• Imposing A Penalty – If any association member violates the rules and guidelines stated in the governing documents, the board members should be prepared to issue fines for non-compliance after the appropriate opportunity to cure the violation has passed. Arizona law provides that fines must be reasonable. The enforcement and fines policy should include presumptive fines for run of the mill violations, but also provide factors for the board to evaluate when determining the fine for less standard violations. For members that continue to violate the rules, it might even be necessary to restrict their rights and community privileges, if allowed by the governing documents.

  • Help from an HOA Attorney– If penalties do not get a member to comply with the rules, the association might be forced to pursue legal action. The Brown Law Group offers an enforcement letter program that is very successful in getting owners to comply.

  • Contact Police – Board members can only take enforcement so far and should never put themselves at risk. If a violation escalates to illegal and/or dangerous acts, then it is always appropriate to report the matter to the police and allow the justice system to take the lead.  Some matters simply must be handled by the appropriate authorities to avoid escalation and unnecessary risk to any other members.  Criminal charges against a member can make the process of dealing with their violations easier as well.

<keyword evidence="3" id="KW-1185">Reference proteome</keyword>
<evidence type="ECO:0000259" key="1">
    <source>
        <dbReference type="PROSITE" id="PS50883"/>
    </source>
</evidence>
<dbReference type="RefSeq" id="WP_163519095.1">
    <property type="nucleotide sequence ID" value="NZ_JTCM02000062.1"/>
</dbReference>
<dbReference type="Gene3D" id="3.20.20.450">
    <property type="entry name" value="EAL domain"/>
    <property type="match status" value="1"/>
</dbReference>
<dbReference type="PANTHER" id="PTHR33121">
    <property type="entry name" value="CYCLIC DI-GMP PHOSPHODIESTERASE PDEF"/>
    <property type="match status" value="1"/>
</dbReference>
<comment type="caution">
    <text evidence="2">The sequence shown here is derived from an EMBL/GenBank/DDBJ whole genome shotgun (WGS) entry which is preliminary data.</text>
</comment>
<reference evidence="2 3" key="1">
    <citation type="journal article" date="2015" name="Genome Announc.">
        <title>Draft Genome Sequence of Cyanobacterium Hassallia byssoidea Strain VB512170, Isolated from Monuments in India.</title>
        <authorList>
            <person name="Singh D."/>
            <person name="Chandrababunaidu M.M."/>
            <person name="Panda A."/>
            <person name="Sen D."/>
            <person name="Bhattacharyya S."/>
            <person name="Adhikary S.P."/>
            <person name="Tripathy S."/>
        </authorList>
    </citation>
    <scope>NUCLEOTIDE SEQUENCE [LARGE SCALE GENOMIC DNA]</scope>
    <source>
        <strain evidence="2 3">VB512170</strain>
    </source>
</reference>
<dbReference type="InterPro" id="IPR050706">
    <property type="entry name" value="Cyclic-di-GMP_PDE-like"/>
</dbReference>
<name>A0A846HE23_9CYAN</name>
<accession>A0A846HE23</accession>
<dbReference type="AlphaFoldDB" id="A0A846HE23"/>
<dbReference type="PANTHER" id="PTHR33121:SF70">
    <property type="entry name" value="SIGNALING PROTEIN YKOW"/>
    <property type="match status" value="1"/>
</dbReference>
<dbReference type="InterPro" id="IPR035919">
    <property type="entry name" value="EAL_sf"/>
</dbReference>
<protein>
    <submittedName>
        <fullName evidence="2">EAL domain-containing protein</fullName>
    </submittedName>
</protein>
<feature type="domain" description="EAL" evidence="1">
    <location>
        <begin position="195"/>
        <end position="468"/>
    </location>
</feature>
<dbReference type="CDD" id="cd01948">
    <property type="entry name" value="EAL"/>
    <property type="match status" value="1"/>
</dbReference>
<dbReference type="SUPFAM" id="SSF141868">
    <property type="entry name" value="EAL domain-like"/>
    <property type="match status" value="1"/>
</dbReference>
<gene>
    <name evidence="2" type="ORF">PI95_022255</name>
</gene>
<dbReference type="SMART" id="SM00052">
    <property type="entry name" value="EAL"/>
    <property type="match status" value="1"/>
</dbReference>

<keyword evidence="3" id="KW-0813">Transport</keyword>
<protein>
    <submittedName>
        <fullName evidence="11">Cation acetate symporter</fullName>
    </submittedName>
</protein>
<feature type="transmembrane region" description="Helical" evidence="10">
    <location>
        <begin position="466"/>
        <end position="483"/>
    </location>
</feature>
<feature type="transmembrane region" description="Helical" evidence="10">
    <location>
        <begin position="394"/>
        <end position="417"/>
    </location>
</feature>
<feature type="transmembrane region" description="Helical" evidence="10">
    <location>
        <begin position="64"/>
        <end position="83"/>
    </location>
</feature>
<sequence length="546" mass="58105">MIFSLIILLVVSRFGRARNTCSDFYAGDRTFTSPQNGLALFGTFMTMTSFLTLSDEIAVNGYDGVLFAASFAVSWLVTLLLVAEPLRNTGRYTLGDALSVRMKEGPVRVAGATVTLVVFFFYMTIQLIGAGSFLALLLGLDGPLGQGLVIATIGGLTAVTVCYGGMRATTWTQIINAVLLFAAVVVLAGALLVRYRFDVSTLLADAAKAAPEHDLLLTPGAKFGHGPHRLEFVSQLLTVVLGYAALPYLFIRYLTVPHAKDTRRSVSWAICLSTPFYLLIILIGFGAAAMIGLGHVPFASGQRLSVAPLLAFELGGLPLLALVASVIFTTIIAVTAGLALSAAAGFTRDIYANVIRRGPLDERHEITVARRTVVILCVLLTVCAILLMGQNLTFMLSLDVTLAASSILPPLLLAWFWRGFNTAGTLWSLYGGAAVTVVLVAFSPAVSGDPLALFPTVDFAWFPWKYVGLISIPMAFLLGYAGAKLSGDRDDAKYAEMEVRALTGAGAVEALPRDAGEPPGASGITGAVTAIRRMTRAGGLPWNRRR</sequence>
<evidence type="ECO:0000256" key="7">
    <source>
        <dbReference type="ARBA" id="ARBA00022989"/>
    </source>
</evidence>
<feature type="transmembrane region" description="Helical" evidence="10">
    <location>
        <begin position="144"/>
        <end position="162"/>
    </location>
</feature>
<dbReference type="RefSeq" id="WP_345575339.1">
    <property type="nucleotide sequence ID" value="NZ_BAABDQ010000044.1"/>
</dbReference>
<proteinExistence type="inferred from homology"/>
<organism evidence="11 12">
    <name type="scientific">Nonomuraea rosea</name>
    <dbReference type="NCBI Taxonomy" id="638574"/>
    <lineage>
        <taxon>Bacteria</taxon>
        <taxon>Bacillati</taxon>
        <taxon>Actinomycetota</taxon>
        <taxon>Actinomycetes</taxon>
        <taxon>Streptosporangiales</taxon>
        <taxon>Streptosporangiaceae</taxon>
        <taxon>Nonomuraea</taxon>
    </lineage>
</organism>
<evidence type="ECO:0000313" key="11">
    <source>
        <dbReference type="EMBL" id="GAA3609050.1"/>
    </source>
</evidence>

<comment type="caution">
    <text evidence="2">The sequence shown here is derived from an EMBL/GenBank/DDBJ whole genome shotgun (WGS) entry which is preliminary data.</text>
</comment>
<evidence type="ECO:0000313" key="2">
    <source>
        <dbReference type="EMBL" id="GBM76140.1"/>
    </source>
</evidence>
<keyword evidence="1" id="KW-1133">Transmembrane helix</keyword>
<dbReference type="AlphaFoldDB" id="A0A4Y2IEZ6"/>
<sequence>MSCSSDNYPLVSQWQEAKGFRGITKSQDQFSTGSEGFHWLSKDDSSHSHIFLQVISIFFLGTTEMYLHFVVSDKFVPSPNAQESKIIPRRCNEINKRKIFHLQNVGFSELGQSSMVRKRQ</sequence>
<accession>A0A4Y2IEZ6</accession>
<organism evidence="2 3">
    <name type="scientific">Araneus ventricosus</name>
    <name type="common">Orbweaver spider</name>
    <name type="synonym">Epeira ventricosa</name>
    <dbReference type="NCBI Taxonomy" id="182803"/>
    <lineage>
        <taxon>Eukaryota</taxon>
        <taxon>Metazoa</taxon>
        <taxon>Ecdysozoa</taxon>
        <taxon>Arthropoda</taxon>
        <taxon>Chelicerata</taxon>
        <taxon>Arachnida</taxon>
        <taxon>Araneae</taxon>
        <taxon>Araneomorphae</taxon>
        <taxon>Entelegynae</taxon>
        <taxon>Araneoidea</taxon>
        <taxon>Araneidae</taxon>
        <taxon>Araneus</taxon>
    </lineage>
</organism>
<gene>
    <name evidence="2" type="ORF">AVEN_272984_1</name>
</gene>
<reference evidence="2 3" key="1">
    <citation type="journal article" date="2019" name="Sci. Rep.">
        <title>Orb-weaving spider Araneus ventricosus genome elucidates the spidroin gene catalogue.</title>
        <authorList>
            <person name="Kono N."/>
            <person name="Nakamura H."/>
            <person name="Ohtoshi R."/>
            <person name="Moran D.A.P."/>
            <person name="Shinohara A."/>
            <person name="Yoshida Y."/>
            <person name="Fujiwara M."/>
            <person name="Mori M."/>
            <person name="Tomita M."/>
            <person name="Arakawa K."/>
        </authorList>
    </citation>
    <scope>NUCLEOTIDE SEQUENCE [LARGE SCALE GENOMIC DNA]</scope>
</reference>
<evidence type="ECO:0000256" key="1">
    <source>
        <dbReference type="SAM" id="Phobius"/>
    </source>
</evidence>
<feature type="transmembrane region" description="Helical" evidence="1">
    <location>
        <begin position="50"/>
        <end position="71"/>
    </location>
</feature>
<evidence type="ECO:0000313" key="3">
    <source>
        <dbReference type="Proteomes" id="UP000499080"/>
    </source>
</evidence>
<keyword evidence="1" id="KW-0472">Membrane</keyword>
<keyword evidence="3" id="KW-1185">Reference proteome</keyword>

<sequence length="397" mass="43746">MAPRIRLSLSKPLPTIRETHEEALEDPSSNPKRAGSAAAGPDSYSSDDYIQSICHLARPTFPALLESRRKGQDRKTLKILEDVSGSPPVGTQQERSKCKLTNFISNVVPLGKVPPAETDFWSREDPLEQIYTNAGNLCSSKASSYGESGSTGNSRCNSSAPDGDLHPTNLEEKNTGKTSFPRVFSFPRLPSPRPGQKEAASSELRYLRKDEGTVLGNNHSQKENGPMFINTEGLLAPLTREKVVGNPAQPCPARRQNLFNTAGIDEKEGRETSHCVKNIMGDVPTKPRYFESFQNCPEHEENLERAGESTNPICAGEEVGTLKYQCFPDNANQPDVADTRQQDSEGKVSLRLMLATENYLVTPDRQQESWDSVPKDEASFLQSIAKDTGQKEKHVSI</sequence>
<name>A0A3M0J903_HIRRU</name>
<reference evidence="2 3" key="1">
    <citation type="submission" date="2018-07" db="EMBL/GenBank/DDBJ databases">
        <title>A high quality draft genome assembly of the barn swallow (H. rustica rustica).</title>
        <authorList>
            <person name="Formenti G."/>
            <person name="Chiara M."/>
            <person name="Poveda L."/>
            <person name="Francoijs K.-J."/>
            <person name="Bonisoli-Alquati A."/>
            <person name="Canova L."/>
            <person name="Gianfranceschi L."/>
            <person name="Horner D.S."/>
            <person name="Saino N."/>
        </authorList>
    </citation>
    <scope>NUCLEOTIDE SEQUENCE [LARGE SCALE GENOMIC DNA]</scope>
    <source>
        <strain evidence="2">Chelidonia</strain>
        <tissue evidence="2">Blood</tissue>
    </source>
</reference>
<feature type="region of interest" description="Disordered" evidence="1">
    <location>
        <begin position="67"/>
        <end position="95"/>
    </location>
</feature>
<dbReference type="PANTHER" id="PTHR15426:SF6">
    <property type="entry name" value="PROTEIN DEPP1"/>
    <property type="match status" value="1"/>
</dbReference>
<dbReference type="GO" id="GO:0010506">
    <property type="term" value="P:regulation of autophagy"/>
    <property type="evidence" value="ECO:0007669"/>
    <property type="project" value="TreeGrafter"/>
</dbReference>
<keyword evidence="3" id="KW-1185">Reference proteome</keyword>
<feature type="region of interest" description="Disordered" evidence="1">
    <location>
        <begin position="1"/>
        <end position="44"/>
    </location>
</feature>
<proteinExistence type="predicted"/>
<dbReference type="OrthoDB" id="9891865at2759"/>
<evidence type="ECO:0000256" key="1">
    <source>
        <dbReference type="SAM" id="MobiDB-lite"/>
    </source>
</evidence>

More Effective Covenant Enforcement with an Arizona HOA Law Firm

It can be complicated and time-consuming to create enforceable covenants, clearly communicate those to community members, develop a process for addressing violations, and follow through with prompt enforcement actions against any violations.  One of the most effective ways to make sure your homeowners’ association is handling all the details of covenant enforcement correctly is to work with an HOA law firm that specializes in HOA representation.  The Brown Law Group only represents associations and planned communities in Arizona.  Our firm can assist with every detail of covenant enforcement. The Brown Law Group can assist with preparing an effective enforcement and fines policy. Contact us today at 602-952-6925 to schedule an initial consultation or make an appointment on our website here.

The Brown Law Group shares this article for informational purposes only and it does not create an attorney-client relationship.